Orthogonal i-lines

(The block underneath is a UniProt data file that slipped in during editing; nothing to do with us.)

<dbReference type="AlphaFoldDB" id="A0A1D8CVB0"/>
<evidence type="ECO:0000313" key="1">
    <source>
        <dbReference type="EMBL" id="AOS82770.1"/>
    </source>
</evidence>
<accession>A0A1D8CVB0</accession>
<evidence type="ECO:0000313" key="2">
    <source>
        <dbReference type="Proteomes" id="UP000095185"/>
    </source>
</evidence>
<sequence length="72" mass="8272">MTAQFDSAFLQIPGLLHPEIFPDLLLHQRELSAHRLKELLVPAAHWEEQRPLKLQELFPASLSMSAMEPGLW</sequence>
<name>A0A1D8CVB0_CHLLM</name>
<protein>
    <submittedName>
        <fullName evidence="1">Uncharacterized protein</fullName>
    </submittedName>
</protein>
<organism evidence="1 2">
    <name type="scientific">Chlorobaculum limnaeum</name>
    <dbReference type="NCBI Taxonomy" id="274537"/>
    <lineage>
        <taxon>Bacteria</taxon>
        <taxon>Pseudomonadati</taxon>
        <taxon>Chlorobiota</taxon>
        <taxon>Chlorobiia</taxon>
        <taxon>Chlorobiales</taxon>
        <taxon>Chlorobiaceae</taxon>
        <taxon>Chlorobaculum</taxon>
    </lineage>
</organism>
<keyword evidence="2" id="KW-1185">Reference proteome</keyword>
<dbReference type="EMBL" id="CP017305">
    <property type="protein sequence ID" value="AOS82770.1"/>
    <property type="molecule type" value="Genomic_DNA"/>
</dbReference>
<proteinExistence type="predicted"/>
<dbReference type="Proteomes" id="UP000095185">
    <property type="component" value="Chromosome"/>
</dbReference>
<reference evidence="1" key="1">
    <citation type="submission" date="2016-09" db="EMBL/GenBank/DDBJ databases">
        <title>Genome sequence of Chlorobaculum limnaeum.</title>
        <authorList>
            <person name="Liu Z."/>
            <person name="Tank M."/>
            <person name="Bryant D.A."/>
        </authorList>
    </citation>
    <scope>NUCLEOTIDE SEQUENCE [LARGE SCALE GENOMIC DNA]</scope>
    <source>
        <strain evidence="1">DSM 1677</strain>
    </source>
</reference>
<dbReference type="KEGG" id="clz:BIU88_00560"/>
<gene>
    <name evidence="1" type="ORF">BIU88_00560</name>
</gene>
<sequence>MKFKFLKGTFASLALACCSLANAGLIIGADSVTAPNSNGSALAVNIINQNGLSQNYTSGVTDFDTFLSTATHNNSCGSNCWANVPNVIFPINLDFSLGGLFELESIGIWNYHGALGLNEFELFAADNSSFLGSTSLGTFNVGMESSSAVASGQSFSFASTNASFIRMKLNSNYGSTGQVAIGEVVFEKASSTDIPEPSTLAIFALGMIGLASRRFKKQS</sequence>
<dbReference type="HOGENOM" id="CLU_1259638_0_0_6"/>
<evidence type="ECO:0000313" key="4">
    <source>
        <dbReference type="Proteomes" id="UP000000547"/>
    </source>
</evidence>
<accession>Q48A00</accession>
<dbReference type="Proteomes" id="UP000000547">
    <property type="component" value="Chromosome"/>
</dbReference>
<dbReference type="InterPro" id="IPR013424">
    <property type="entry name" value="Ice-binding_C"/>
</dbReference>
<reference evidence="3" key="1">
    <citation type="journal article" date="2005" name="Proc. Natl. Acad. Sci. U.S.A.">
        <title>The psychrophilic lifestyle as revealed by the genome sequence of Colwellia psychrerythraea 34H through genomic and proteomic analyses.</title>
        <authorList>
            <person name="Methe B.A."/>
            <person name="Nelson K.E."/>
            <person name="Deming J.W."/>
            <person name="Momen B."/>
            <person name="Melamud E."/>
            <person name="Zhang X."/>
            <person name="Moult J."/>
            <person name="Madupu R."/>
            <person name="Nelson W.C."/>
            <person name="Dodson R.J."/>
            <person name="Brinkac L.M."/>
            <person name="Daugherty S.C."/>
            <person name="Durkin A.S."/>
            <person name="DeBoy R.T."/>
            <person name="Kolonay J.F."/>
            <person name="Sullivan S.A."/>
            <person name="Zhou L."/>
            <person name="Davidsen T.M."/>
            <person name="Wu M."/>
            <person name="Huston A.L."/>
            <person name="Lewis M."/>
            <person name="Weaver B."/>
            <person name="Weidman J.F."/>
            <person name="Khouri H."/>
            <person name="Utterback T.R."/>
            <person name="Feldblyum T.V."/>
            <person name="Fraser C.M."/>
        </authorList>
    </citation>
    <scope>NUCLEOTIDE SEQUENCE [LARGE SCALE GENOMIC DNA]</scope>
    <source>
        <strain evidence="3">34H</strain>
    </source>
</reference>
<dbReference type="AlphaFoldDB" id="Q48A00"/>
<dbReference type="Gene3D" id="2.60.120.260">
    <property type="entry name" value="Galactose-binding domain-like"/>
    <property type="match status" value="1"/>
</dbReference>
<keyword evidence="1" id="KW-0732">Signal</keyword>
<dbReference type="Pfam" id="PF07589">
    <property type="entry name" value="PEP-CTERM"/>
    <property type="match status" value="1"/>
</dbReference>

The Uniqueness Theorem If A and B are distinct points on an i-line L, then there is a unique i-line M through A and B orthogonal to C. Since the proof is a good example of the use of inversion, we give it in full. Proof Since A and B are distinct, one of them (A say) is not Ñ. Let C be a circle with centre A, so L passes through the centre of C. Let M be any i-line through A and B. Let B', L', M' be the inverses of B, L, N with respect to C. By the Invariance Theorem, L and M are orthogonal if and only if L' and M' are. By the Inversion Theorem, L' and M' are extended lines. As B is on L and M, the inverses pass through B'. But there is exactly one i-line, N say, through B' perpendicular to L'. Hence there is a unique M (the inverse of N with respect to C), as required. Note the structure of the proof. We transform the picture to get a single, easy case. We verify that the result in the special case implies the result in the original picture. In a similar way we can prove a result fundamental to the creation of hyperbolic geometry. The Mirror Theorem Suppose that L and M are i-lines, then iL(M) = M if and only if L and M are orthogonal.